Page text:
for this week’s TRIBUNE magazine : ‘Eccentricities of a Blonde Haired Girl’ and ‘undertow’ [both 6/10]

   Eccentricities of a Blonde Haired Girl
Director: Manoel de Oliveira
Director: Javier Fuentes-Leon
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AS the present century wears on, the phenomenon of prominent, busy centenarians will surely become less and less unusual. But for now the longevity and apparently unflagging energy of Portugal’s Manoel de Oliveira, born December 1908 and still making movies (his Strange Case of Angelica is currently doing the film-festival rounds), renders him pretty much unique in the history of cinema.
   In other creative fields, the closest relatively recent parallels include cartoonist and painter Boris Yefimov, who remained active until his death at 108 in 2008; painter Alphaeus Philemon Cole, who exhibited up to the age of 103 (he died nine years later, in 1988); and poet Sasha Krasny, who published new poetry collections at 108 and 111, passing away in 1995 at 113.
   Such precedents suggest we may well have several more features from de Oliveira, especially given the fact that his recent pictures – including 2006′s so-so Belle de Jour semi-sequel, Belle Toujours, and his latest Eccentricities of a Blonde Haired Girl (Singularidades de uma Rapariga Loura) – tend to run just over an hour in length.
   To be fair, there’s not much in the 64-minute Eccentricities to justify any more in the way of running-time – indeed, the material could easily have been compressed into a short of thirty minutes or so. De Oliveira’s script is adapted from a short story by José Maria Eça de Queirós (1845-1900), regarded in many quarters as Portugal’s greatest novelist. He’s best known nowadays for his wildly controversial 1875 best-seller The Crime of Father Amaro – adapted into financially successful films from Mexico (2002, starring Gael Garcia Bernal, nominated for the Foreign Language Oscar) and Portugal (2005).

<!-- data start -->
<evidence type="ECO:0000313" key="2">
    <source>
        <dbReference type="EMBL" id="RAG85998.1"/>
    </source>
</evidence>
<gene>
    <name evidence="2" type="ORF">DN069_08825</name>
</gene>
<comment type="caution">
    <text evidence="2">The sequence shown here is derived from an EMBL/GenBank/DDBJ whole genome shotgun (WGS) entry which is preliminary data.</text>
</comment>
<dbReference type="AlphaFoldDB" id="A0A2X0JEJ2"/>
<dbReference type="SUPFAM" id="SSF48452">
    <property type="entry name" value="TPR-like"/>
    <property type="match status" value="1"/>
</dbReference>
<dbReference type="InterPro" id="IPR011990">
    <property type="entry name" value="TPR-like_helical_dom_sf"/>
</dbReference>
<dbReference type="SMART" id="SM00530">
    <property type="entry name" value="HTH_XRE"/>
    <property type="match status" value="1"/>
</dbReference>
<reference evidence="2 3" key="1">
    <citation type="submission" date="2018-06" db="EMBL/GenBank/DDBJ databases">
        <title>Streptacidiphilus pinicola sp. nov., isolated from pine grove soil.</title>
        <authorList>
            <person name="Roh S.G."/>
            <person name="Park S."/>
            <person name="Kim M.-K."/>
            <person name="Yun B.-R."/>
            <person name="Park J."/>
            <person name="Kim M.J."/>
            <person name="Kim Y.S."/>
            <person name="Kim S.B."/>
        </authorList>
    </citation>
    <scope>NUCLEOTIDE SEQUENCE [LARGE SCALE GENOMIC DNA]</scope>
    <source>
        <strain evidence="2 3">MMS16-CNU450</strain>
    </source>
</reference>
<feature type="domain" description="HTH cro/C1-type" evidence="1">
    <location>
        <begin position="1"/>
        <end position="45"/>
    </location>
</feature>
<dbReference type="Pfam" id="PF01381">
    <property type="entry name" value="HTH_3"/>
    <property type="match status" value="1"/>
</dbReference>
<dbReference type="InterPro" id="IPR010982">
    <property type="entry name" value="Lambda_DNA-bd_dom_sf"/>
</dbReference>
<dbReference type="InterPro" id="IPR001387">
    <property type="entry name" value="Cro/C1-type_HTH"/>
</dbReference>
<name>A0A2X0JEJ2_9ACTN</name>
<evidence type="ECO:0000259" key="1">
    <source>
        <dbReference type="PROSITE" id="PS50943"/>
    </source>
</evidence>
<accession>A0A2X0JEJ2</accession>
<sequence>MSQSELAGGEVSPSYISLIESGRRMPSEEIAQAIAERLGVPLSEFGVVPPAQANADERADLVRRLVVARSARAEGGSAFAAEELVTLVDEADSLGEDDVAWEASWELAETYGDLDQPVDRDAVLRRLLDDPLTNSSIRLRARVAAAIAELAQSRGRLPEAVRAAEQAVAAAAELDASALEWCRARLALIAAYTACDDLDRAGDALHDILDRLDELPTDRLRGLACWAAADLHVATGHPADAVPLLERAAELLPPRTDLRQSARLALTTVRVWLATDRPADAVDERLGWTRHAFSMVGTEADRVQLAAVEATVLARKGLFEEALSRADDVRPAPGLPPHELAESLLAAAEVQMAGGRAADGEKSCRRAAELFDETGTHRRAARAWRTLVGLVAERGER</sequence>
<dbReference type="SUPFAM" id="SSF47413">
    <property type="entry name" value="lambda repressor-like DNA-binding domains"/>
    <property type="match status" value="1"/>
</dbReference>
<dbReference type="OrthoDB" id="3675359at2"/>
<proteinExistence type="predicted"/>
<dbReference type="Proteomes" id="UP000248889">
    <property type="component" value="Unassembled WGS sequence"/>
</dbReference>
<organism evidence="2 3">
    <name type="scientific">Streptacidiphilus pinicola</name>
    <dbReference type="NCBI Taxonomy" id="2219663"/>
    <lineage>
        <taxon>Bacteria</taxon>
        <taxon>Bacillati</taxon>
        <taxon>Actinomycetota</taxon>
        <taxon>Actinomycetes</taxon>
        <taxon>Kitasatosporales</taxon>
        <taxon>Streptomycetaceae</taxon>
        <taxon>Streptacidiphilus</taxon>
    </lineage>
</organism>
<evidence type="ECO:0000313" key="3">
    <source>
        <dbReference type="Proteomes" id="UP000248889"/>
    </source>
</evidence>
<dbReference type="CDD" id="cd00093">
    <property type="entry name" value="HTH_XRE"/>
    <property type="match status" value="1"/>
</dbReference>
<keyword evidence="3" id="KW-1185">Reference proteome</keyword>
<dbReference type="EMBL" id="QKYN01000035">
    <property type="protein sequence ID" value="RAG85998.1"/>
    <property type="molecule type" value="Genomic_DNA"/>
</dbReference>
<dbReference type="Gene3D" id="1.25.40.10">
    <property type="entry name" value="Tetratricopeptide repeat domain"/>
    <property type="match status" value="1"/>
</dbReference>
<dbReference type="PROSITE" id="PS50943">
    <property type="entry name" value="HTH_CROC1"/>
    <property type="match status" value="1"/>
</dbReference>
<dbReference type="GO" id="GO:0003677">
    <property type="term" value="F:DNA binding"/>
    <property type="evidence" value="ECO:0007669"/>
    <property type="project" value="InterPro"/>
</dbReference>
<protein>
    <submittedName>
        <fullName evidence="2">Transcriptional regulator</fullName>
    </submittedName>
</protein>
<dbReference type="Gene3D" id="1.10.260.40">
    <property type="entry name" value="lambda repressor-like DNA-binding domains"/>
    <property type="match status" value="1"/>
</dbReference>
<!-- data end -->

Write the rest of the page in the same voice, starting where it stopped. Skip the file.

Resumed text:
The story upon which Eccentricities is based originally appeared in 1880 in the collection The Mandarin, and was most likely written during his time in the UK: working for the Portuguese consular service, he was stationed in Newcastle from 1874 to 1879, before moving on to Bristol.
   The film version concerns the amour fou which consumes Macário (played by De Oliveira’s grandson Ricardo Trêpa), a Lisbon office-clerk quickly besotted with comely neighbour Luí­sa (Catarina Wallenstein.) Macário’s dreams of marriage are stymied by his uncle Francisco (Diogo Dória) – who also happens to be his employer, and whose opposition is unspecified but implacably stern.
   Though set in present-day Lisbon, the essentials of the plot seem scarcely changed from Eça de Queirós’s text and time: when Macário loses his job, he fears “starvation,” a somewhat unlikely prospect for such an able chap in a 21st century EU member-state. But anyone who has visited Lisbon will attest that the stuffy atmosphere and old-fashioned goings-on in Eccentricities aren’t that fanciful: many areas and corners of the city still have at least one foot in the past, social behaviour can proceed in a courtly manner, and at a sedate pace which strikes many visitors as startlingly quaint.
   And Eccentricities isn’t without certain decidedly “modern” touches, such as the way De Oliveira handles the picture’s framing story – Macário relates the entire narrative in retrospect, during a train journey to the Algarve. His interlocutor, a respectable middle-aged woman (Leonor Silveira), listens with rapt attention – more often than not, staring directly into the camera with oddly unnerving consequences for the viewer.